Metabolism Q & A's
Updated: Sep 28, 2020
Fun fact: When your metabolism slows down, the needle on the scale moves to the right.
Q: I've always hear the word “metabolism” being used a lot. What do I need to know?
A: Your metabolism is the rate at which your body burns calories. It includes a combination of activities occurring in the body- everything from building cellular structures to the breakdown down food. There are several factors that contribute to your metabolic rate.
Q: What are these factors?
A: There are biological and lifestyle factors that contribute to your metabolic rate.
Age: After age 30, muscle mass decreases by 3-8% per decade. This is critical because muscle burns significantly more calories than fat.
Mental health: Anxiety, depression, and excessive stress can slow down your metabolism. These factors usually correlate with a change in appetite or craving for high-calorie, fatty foods, and a decrease in activity level. The increase in calories combined with high stress levels slows down your metabolism.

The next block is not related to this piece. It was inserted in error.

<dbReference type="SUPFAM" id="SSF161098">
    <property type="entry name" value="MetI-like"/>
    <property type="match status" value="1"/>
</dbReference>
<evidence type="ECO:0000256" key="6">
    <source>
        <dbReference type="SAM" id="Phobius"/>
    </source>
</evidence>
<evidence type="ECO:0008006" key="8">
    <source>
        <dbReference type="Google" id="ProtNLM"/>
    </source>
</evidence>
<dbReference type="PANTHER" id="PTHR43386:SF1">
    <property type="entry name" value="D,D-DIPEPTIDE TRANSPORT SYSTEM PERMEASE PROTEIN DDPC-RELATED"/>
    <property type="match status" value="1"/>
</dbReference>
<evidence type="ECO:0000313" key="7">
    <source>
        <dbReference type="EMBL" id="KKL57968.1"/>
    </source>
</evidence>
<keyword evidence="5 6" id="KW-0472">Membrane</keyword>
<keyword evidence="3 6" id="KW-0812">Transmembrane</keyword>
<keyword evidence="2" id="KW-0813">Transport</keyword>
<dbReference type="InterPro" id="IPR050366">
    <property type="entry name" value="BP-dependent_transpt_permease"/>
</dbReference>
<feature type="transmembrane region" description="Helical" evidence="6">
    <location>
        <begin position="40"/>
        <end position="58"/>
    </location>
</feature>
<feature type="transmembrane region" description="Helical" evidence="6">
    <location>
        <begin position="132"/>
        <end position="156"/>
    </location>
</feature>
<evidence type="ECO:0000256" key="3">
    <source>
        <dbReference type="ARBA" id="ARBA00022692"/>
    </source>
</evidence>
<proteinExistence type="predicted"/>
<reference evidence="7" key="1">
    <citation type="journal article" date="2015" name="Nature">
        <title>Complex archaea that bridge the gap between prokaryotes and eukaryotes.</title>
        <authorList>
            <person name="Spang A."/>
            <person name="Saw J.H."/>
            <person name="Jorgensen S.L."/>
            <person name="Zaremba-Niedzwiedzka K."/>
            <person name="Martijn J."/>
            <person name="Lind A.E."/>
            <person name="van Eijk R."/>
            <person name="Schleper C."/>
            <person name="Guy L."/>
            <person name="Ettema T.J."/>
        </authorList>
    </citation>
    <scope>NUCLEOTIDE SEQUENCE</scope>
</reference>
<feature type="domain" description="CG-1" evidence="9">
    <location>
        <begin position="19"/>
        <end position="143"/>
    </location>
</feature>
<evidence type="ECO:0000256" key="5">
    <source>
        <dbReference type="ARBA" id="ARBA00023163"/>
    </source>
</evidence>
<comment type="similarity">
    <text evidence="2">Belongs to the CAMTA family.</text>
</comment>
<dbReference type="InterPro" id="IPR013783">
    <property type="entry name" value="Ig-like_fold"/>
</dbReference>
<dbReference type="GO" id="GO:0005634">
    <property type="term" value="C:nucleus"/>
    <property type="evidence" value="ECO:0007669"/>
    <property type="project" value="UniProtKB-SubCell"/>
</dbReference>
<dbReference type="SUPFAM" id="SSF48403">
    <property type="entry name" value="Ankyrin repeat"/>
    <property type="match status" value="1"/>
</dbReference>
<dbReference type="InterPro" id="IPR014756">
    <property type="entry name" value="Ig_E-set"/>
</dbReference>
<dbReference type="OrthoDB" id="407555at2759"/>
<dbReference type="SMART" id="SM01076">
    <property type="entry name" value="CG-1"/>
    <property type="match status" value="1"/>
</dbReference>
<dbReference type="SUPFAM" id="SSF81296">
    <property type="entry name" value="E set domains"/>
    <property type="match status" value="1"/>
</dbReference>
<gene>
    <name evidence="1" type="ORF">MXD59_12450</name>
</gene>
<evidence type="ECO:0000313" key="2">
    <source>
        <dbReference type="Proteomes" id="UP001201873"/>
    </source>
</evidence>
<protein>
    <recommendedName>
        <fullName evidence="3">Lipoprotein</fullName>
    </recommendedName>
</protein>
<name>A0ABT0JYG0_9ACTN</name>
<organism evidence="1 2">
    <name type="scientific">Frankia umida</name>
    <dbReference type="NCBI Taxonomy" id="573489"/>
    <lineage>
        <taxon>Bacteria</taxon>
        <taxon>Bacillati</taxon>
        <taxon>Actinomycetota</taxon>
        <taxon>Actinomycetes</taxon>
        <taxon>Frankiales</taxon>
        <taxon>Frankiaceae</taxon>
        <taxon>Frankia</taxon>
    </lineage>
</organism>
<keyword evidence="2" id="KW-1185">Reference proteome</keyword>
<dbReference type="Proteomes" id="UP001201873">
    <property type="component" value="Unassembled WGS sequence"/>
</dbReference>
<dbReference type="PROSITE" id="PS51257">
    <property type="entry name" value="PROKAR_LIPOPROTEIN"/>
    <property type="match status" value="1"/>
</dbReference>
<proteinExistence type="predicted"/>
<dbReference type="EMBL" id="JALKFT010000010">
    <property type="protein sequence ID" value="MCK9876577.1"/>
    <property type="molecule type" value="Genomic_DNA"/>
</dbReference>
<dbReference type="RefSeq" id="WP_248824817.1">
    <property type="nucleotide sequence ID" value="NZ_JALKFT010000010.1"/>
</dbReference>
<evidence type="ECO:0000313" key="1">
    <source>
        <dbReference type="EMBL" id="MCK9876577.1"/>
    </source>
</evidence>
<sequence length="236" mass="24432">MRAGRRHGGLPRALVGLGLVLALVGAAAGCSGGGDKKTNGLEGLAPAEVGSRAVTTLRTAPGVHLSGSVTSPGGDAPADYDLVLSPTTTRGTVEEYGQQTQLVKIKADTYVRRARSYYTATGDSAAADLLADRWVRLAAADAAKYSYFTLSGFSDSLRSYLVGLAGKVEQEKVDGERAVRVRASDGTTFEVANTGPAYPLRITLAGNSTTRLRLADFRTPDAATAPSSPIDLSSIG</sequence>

Inconsistent Sleep Patterns: This can be a side effect from mental health issues. If you are not going to bed and waking up at the same time and sleeping 7-8 hours per night, this can affect your metabolic rate.
Restricting Calories: If you start to gain weight, an instinctive reaction is to slash caloric intake. This slows down your metabolism in two ways. First, your body will start to burn muscle mass instead of fat. Second, your body’s reaction will be to go into a “starvation mode.”
Changing Meal Times: This causes your body to go into conservation mode because it never knows when its next meal is coming. Make sure you eat at consistent times each day and don’t skip meals. This keeps your body on a consistent, happy calorie-burning schedule.
Sleeping in a warm room: Make sure you keep the thermostat below 75 degrees so your body is able to burn the white fat (bad fat).
Lack of Hydration: Drink a minimum of eight 8oz. Servings of water daily. Also try to incorporate foods such as watermelon and cucumber into your diet as they have a high concentration of water.
Q: So, what’s the bottom line?
A: It goes back to the old adage: Make sure to eat a diet high in lean protein and non-starchy vegetables. And exercise!
To learn more or schedule a consultation with Dr. Korman, contact us here or call the office: 310-577-5540.